Recap of the Second HRAF Summer Institute for Cross-Cultural Anthropological Research (July 18 to August 5, 2022)

Summer Institute group photo 2022

A photo of the 2022 Institute cohort

Our second NSF-supported Summer Institute for Cross-Cultural Anthropological Research was held on the Yale University campus this summer. It was an intense and exciting three weeks for the instructors and the 12 participants that included a hefty mix of instruction, hands-on exercises, and designing a cross-cultural mini-project. We were fortunate to be able to have the Institute this year in person; last summer the Institute had to be held virtually due to the pandemic. The names of the participants, their institutions, and a brief summary of their projects is shown below.

The participants who attended the institute came from a variety of backgrounds, including anthropology, psychology, archaeology, and evolutionary biology. The topics and theories explored were very diverse, but all participants focused on some aspect of cultural variation. About a third of the projects were exploratory or descriptive and included: how children and adults learn to make tools, the varieties of asceticism that are practiced, behaviors involving motor synchrony, and the status of navigational techniques in Oceania. The remainder were theory-testing or hypothesis-testing projects.  There were two projects relating to medical or biological issues:  Are “sickness behaviors” described in Western cultures characteristic of non-Western cultures? Does childhood stress impact the age of menarche?  Four projects dealt with gender issues:  What is the relationship between the gender of high gods and marital residence? Does women’s control over their labor give them more marriage choice? Does more gender equity in adulthood influence evaluation of children and their activities? And, does dowry increase the proportion of nuns to monks in Buddhist cultures? Another project asked whether music in major ceremonies increases solidarity between communities. And lastly, a project evaluated possible environmental impediments to intensive agriculture, including the presence of different diseases and animals such as elephants.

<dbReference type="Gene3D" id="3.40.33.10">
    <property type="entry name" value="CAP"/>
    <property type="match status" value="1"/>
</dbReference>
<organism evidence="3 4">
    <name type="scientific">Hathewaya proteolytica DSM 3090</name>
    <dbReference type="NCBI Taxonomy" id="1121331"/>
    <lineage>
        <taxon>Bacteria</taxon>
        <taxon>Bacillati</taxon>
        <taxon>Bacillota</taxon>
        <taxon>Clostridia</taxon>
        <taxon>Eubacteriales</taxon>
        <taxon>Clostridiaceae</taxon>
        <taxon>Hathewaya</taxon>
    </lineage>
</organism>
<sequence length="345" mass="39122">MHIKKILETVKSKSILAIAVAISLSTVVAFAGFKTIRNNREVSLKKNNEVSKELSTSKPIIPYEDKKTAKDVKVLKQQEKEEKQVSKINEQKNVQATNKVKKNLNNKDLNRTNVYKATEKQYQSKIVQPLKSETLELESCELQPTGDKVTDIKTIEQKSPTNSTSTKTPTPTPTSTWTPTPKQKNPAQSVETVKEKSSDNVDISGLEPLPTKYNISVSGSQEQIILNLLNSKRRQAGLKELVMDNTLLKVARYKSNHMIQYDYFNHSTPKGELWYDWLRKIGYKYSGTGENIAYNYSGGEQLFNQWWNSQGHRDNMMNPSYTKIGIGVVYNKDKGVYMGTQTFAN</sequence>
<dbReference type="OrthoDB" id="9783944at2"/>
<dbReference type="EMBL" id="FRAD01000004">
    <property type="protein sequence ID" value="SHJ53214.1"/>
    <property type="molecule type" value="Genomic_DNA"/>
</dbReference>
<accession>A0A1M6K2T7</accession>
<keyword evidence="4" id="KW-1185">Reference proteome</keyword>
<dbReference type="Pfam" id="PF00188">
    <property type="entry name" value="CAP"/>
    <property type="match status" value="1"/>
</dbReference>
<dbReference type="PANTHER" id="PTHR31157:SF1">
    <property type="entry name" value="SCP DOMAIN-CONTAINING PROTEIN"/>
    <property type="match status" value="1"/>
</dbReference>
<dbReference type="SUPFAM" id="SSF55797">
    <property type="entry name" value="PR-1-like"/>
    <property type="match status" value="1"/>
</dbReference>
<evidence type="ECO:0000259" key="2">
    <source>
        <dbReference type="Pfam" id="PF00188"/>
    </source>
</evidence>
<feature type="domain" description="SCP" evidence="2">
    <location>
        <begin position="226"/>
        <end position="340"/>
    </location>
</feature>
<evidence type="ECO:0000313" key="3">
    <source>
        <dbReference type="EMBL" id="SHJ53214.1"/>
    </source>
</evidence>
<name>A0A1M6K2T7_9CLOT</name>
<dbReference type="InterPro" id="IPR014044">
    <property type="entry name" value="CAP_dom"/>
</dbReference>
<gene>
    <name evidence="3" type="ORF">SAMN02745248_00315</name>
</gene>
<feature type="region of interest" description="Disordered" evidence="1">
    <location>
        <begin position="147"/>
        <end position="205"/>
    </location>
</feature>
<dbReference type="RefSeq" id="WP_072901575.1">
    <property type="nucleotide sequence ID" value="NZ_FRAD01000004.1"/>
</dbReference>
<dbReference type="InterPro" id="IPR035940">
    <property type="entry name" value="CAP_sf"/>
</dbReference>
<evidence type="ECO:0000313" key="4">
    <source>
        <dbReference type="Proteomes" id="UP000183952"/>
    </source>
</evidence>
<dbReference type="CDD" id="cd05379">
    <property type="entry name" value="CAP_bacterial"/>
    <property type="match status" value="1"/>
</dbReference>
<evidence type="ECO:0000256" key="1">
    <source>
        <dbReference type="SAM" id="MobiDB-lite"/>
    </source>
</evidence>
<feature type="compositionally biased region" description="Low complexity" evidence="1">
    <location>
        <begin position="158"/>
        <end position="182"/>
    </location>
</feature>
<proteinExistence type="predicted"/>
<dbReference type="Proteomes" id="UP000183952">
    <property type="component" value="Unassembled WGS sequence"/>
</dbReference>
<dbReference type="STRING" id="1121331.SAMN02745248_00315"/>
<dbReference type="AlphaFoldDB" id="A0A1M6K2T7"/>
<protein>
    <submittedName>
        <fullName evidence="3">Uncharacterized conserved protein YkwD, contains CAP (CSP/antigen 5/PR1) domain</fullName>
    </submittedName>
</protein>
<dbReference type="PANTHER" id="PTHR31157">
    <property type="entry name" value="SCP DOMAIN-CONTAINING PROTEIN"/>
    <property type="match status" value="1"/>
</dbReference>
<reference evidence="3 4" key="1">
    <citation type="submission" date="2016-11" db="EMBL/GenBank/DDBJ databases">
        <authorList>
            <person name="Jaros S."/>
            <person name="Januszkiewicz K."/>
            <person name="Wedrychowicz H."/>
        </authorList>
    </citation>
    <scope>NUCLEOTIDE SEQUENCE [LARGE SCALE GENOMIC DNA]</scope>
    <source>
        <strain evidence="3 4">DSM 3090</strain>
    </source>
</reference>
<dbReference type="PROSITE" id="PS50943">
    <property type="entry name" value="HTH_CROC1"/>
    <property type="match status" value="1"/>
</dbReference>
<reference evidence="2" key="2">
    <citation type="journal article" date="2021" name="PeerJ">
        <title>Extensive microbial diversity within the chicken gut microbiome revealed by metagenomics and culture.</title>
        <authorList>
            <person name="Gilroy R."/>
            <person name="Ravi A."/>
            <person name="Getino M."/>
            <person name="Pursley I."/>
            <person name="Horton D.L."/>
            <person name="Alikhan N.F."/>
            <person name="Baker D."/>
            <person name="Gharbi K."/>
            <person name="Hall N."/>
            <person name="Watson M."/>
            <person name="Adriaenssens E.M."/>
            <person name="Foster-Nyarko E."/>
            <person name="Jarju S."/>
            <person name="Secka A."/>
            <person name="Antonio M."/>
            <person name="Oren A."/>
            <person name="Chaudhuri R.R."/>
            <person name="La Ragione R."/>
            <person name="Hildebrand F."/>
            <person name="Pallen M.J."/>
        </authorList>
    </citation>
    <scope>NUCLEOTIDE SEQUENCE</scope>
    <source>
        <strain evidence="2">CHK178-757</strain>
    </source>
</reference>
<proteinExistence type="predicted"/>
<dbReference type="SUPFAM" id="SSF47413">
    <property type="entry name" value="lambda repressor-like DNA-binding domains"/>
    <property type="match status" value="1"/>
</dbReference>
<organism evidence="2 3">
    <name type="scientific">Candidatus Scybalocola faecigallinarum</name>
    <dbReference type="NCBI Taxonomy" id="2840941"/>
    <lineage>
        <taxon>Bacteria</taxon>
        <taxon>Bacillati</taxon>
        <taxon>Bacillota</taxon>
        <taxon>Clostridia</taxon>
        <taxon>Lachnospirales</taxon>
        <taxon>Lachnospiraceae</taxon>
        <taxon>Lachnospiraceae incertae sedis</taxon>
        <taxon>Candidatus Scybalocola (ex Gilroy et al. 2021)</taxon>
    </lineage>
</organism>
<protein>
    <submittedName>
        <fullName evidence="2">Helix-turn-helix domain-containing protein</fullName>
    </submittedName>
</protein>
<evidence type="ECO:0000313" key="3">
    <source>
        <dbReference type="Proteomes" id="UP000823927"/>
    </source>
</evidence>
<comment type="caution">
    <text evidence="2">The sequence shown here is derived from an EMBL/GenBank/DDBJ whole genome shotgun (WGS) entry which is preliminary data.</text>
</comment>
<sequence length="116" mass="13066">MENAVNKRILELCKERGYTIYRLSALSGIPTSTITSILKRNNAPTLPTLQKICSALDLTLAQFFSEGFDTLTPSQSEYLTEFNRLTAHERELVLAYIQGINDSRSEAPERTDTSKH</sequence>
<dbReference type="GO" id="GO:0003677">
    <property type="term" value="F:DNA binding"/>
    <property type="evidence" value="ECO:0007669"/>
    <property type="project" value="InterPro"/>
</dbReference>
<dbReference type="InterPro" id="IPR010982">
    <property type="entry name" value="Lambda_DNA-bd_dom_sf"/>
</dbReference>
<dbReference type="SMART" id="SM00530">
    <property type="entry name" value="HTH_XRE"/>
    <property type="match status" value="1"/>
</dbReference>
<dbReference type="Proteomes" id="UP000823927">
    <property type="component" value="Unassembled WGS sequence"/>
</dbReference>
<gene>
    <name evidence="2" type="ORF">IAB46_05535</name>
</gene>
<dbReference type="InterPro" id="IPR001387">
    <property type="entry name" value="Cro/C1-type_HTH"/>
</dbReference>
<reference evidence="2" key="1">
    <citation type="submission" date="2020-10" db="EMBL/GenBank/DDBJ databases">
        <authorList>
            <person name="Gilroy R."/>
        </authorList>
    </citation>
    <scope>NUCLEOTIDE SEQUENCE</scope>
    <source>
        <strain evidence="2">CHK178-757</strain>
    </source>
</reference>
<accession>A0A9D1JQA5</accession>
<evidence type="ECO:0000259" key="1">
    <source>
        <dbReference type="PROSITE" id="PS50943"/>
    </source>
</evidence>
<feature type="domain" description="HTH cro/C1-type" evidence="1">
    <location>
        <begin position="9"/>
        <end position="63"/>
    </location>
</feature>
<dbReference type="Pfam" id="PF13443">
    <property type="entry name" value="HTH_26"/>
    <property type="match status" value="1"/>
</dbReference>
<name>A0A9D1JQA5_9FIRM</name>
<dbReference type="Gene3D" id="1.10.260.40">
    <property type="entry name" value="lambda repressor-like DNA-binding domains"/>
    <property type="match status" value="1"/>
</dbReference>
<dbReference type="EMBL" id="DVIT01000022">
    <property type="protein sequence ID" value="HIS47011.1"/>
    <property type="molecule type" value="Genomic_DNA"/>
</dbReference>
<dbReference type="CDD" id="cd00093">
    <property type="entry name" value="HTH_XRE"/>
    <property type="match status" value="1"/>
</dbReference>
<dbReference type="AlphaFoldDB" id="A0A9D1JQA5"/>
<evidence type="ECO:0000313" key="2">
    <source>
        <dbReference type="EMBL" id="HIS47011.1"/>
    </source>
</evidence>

A chart with all the participants’ topics can be found below. The main instructors were Carol Ember, Fiona Jordan, and Séan Roberts. The guest instructors, who presented virtually (not shown in the photos) included Damian Blasi, Alexandra Brewis Slade, Joshua Conrad Jackson, Jeremy Koster, Eleanor Power, and Amber Wutich.

Summer Institute Instructors

A photo of the main instructors:  Fiona Jordan (left), Carol Ember (center), and Séan Roberts (right)

We plan to hold some post-Institute events to reconnect socially and to see how projects are progressing!

Announcements about the third Summer Institute will be made in December 2022.  For more information about the curriculum, see this page.

Participants in the Second Summer Institute for Cross-Cultural Anthropological Research (July 18 – August 5, 2022)

Primary Instructors: Carol R. Ember (Human Relations Area Files at Yale University, USA), Fiona Jordan (University of Bristol, UK) and Séan Roberts (Cardiff University, UK*).

Guest Instructors: Damián Blasi, Alexandra Brewis Slade, Joshua Conrad Jackson, Jeremy Koster, Eleanor Power, and Amber Wutich.

Name Institution Project
Laith Al-Shawaf University of Colorado, Colorado Springs, USA Sickness behavior in different cultures
Benjamin Campbell University of Wisconsin-Milwaukee, USA Impact of childhood stress on age at menarche
Yuan Chen University College London, UK Control over labor and marriage practices across cultures
Sven Kasser University of St Andrews, St. Andrews, United Kingdom What led to the decline of traditional navigation techniques in Oceania?
Navdeep Kaur University of Otago, NZ Is there a relationship between a society’s post-marital residence pattern and the gender of High Gods?
Michael Kimball University of Northern Colorado,  Greeley, USA How does asceticism vary cross-culturally?
Jung Yul Kwon Arizona State University, Tempe, USA Cross-cultural variation in synchronous collective motor activities
Cheng Liu Emory University, Atlanta, USA How do people in nonindustrial societies learn to make tools?
Dithapelo Medupe Pennsylvania State University, USA Did Foraging/Horticulture/Pastoralism persist because agriculture intensification was not suitable or sustainable everywhere on earth after the Neolithic Revolution?
Alberto Micheletti University College, London, UK Is the proportion of nuns to monks in Buddhist cultures correlated with how expensive dowry payments are?
Csilla Pakozdy University of St. Andrews, Scotland, UK Is there a correlation between gender equality among adults, and the gendered division of children’s activities and attitudes towards children?
Dor Shilton Tel Aviv University, Tel Aviv, Israel Association of music making with major ceremonies


[1] The Summer Institute was supported by the National Science Foundation, in a grant to the Human Relations Area Files (BCS #2020156). The Summer Institutes are designed to train faculty, researchers, and advanced graduate students in the theory and state-of-the art methods for conducting regional and worldwide comparative research using anthropological data. An additional aim is to prepare materials that can be incorporated into methods courses and online platforms to assist others wishing to learn about cross-cultural methods.